Thursday, November 08, 2007
82. "American Pastoral" - Philip Roth
Postwar Newark, Jewish neighborhood. "The Swede" is the WASP-y BMOC, excelling in all three sports and all-American hero. He married Miss New Jersey and settles into quiet, suburban life.
Or not. Nathan Zuckerman, featured in several of Roth's other novels, discovers the fall of "The Swede," otherwise known as Seymour Levov - his only daughter blew up a post office during the Vietnam peace-hate frenzy.
The first chapters were brilliant in their efficiency of language. So much nostalgia, but not an essence of it. Only when Nathan is at his 45th high school reunion, dancing with a woman he didn't recognize, did I feel like I could smell old people, which meant that it was getting a little schmaltzy for me.
But then the POV becomes Levov's through the end, aptly titled, "Paradise Lost." Pages of assumptions, self-doubt, and glove-making (Levov's company) later and I missed the soft voice of Nathan Zuckerman. I'm still questioning why Roth chose to use his character other than the obvious schtick of the constant narrator traveling from book to book.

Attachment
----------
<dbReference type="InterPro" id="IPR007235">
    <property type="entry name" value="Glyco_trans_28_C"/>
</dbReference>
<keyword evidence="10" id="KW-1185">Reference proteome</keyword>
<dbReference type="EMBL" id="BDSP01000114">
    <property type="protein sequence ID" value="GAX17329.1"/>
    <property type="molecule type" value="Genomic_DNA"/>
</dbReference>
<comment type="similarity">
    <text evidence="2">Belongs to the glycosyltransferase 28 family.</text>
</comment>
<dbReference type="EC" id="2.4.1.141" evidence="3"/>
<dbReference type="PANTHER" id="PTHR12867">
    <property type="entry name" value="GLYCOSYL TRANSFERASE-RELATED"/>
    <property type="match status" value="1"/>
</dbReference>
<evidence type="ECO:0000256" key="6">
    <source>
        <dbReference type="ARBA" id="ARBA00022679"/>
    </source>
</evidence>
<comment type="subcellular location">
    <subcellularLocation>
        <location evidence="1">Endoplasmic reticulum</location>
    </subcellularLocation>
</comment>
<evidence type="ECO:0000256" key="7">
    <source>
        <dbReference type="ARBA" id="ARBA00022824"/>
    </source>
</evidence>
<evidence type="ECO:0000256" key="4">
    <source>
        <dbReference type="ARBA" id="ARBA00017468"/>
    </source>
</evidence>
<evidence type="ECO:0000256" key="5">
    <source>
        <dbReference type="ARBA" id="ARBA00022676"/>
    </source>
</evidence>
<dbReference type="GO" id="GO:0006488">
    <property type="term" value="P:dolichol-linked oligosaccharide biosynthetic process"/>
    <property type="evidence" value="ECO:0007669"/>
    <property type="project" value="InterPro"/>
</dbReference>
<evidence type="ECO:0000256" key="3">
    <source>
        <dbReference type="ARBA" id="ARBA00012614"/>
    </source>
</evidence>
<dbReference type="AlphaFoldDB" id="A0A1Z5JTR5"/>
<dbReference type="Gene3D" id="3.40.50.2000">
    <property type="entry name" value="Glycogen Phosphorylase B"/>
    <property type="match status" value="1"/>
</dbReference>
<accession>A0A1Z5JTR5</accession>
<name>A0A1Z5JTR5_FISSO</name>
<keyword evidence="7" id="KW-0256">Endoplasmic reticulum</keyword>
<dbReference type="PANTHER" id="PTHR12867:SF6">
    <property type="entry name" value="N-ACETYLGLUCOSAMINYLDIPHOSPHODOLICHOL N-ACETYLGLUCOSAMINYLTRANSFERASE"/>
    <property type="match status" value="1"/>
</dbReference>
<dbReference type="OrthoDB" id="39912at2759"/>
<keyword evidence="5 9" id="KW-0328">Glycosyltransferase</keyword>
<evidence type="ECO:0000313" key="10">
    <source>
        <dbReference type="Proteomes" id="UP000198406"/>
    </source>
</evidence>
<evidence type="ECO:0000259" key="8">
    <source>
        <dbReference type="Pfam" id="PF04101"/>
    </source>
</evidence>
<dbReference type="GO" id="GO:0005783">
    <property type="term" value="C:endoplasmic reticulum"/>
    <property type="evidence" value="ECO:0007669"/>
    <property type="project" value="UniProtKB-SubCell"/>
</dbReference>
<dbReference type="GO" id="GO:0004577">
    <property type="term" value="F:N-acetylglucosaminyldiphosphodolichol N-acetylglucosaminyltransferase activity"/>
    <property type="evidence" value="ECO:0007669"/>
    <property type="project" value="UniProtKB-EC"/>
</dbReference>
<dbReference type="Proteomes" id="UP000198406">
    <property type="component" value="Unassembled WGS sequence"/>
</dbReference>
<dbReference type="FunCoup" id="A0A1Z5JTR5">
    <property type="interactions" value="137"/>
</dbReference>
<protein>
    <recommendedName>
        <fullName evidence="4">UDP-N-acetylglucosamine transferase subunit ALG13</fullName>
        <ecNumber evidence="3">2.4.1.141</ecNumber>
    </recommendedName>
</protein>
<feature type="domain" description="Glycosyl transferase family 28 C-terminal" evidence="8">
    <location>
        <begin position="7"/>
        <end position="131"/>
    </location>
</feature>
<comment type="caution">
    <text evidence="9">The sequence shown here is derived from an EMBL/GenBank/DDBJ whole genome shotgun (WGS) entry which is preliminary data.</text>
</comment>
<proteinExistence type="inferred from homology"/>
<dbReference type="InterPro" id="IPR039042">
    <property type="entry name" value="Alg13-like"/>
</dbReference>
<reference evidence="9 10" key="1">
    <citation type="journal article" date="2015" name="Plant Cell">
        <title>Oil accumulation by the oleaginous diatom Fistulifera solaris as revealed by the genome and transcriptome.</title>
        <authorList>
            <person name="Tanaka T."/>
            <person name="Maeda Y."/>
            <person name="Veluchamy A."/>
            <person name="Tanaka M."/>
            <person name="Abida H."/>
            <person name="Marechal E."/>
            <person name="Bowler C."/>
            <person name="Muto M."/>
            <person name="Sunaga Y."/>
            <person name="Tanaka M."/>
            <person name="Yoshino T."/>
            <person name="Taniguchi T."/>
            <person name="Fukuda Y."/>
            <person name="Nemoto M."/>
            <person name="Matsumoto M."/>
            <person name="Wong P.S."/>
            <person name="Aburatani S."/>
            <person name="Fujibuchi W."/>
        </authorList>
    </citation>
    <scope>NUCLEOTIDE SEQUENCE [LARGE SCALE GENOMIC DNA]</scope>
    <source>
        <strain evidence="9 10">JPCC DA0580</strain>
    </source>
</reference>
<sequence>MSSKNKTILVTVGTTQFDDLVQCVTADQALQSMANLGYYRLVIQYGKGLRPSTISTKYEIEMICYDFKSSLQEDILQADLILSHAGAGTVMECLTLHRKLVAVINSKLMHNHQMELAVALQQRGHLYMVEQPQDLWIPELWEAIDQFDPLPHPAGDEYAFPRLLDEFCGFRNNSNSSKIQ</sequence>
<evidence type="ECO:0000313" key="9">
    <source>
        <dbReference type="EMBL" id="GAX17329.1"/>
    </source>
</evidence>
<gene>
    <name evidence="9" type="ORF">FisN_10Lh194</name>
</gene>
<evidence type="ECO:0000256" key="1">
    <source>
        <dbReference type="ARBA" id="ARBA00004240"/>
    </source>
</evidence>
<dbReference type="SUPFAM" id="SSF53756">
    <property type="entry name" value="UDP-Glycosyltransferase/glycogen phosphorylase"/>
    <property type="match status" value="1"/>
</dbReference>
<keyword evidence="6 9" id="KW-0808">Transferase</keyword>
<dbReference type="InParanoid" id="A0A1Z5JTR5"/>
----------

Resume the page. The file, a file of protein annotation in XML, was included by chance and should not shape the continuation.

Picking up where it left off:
This is a novel at the top of several "all time best" lists. I understand the irony of this American "pastoral," but didn't fall completely under its spell.
3.0 out of 5.0 Osmosis Pickles.